A small town’s beauty parlor cultivates supporting friendships in “Steel Magnolias,” opening Friday at WCT. From left: Katherine Randolph (Shelby), Janie Groth (M’Lynn), Tredessa Thomas (Truvy), Madison Mattoon (Annelle), Laura Meier-Marx (Ouiser) and Cathy Hawes (Clairee).

The patrons of a small-town beauty salon share tears of heartache and laughter amid whiffs of hairspray in “Steel Magnolias” and that mix is what director Kelly MacGregor hopes to bring out in the Waco Civic Theatre production that opens on Friday.

“It’s a play I’ve always loved. It’s so memorable. We all cry and interrupt ourselves by laughing our guts out,” she said.

MacGregor, who performed in WCT productions of “Newsies,” “Pride and Prejudice” and “Sweeney Todd,” met “Steel Magnolias” playwright Robert Harling in Dallas last October and asked him what he considered a successful production. It wasn’t both types of tears, but close: “He said when people are moved and they get it,” she recalled.

Harling’s 1987 play drew on his childhood in a small Louisiana town with its story of six women connected in part by friendships nurtured at a beauty parlor. There’s M’Lynn (Janie Groth) and her diabetic daughter Shelby (Katherine Randolph); Truvy, owner of Truvy’s Beauty Shop (Tredessa Thomas); newcomer to town Annelle (Madison Mattoon); and shop customers the cantankerous Ouiser (Laura Meier-Marx) and Clairee (Cathy Hawes), the wealthy widow of a former mayor.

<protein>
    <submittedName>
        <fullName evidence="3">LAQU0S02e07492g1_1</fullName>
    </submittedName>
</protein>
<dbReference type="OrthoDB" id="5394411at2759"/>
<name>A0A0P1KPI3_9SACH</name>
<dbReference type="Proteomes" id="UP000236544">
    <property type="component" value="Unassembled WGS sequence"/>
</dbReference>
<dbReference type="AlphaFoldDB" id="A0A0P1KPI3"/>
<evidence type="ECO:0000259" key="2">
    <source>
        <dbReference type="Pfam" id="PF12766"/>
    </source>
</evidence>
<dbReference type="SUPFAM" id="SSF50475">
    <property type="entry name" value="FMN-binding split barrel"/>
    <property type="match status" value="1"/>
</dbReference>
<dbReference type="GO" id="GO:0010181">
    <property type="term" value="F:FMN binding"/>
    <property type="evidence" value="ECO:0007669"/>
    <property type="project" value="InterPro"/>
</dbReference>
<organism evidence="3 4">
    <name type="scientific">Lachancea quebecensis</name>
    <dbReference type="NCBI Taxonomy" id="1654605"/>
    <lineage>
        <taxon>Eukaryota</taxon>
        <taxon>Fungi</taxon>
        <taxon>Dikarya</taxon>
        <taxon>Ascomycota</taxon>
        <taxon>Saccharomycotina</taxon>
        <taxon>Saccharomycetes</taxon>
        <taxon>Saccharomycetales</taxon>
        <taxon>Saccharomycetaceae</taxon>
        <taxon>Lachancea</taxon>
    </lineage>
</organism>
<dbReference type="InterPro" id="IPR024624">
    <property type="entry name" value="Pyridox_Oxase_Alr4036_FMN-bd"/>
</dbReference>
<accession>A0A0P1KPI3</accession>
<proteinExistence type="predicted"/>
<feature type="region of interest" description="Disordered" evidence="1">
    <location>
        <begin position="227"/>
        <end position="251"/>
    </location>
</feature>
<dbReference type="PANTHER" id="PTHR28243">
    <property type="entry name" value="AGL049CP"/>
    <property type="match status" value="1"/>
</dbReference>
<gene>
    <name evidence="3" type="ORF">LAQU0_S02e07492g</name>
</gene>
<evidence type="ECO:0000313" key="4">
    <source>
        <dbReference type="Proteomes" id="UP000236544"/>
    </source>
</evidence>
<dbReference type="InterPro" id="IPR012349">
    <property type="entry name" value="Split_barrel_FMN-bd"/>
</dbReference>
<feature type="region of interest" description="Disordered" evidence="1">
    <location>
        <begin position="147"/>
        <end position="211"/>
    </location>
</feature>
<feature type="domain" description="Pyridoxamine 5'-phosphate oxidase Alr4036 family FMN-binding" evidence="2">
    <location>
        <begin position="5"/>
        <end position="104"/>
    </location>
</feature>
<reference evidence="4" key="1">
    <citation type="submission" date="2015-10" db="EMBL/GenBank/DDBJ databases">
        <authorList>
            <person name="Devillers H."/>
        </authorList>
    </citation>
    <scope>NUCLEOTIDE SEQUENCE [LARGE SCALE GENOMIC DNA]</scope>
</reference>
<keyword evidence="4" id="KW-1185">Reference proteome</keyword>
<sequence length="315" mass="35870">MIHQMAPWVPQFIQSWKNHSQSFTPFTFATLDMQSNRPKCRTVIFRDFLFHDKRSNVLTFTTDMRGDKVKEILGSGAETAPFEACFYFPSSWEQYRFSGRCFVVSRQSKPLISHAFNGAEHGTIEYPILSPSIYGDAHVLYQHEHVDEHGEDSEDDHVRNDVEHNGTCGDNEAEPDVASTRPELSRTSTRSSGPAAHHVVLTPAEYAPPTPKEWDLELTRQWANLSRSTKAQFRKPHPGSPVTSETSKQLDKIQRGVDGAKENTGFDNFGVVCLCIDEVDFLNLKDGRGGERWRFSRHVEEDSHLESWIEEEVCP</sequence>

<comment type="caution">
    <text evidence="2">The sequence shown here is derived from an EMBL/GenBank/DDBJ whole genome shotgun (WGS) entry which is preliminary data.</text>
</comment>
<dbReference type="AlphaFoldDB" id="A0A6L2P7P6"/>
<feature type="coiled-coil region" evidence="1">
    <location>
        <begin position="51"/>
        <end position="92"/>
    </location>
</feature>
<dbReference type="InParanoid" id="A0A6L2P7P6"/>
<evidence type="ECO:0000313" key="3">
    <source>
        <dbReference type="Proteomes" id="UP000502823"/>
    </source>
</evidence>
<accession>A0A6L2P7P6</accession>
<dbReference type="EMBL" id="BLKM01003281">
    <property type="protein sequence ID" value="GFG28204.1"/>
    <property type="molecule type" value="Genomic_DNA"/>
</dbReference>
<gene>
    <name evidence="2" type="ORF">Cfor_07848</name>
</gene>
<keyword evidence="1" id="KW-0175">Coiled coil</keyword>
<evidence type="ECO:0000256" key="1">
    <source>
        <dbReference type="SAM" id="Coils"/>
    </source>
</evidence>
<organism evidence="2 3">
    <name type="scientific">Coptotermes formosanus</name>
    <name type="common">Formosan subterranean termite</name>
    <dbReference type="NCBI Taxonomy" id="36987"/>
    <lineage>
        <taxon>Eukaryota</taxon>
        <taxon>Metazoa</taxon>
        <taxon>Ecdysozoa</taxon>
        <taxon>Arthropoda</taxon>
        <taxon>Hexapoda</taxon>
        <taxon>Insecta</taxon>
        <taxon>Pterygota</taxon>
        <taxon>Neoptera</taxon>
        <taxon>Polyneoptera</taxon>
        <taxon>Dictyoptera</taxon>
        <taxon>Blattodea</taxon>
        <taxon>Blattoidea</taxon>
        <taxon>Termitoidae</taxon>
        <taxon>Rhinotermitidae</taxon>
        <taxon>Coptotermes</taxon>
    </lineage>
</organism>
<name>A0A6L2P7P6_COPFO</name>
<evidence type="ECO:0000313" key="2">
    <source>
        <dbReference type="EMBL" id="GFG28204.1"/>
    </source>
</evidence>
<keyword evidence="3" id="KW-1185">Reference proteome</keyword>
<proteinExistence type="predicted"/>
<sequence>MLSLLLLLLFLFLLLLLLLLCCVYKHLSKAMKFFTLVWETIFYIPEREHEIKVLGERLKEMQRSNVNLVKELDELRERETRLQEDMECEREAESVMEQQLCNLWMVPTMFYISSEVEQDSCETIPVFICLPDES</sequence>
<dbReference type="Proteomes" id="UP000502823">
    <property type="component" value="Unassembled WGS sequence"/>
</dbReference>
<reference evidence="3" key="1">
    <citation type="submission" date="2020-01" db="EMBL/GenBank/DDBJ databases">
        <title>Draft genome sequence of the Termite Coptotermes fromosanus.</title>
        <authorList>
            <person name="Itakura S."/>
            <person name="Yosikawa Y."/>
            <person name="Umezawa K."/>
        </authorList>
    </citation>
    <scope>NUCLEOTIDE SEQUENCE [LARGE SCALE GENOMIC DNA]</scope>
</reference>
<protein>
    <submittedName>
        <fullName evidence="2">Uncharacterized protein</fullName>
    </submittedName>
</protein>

Hairdresser Truvy (Tredessa Thomas) styles advice and empathy as well as hair with customer and friend Shelby (Katherine Randolph) in “Steel Magnolias” at Waco Civic Theatre.

The play covers a three-year span that includes Shelby’s wedding, Truvy’s serial boyfriends and Annelle’s personality changes. “That beauty shop is their place to commune,” said MacGregor.

While the play is relatively straightforward in its plotting, navigating character interactions and the story’s emotional ups-and-downs were part of the director’s challenges. “The characters have such distinctive personalities that I wondered during casting if these women can really jell together,” she said. Rehearsals showed that they could, with MacGregor reminding her cast to concentrate on the play and the rest would follow. “The play is the goal, then the emotions come through,” she said.

Advance ticket sales have been strong and MacGregor said those expecting to laugh and cry likely will get their chance. “You’ll feel the feels,” she said.

Tribune-Herald entertainment editor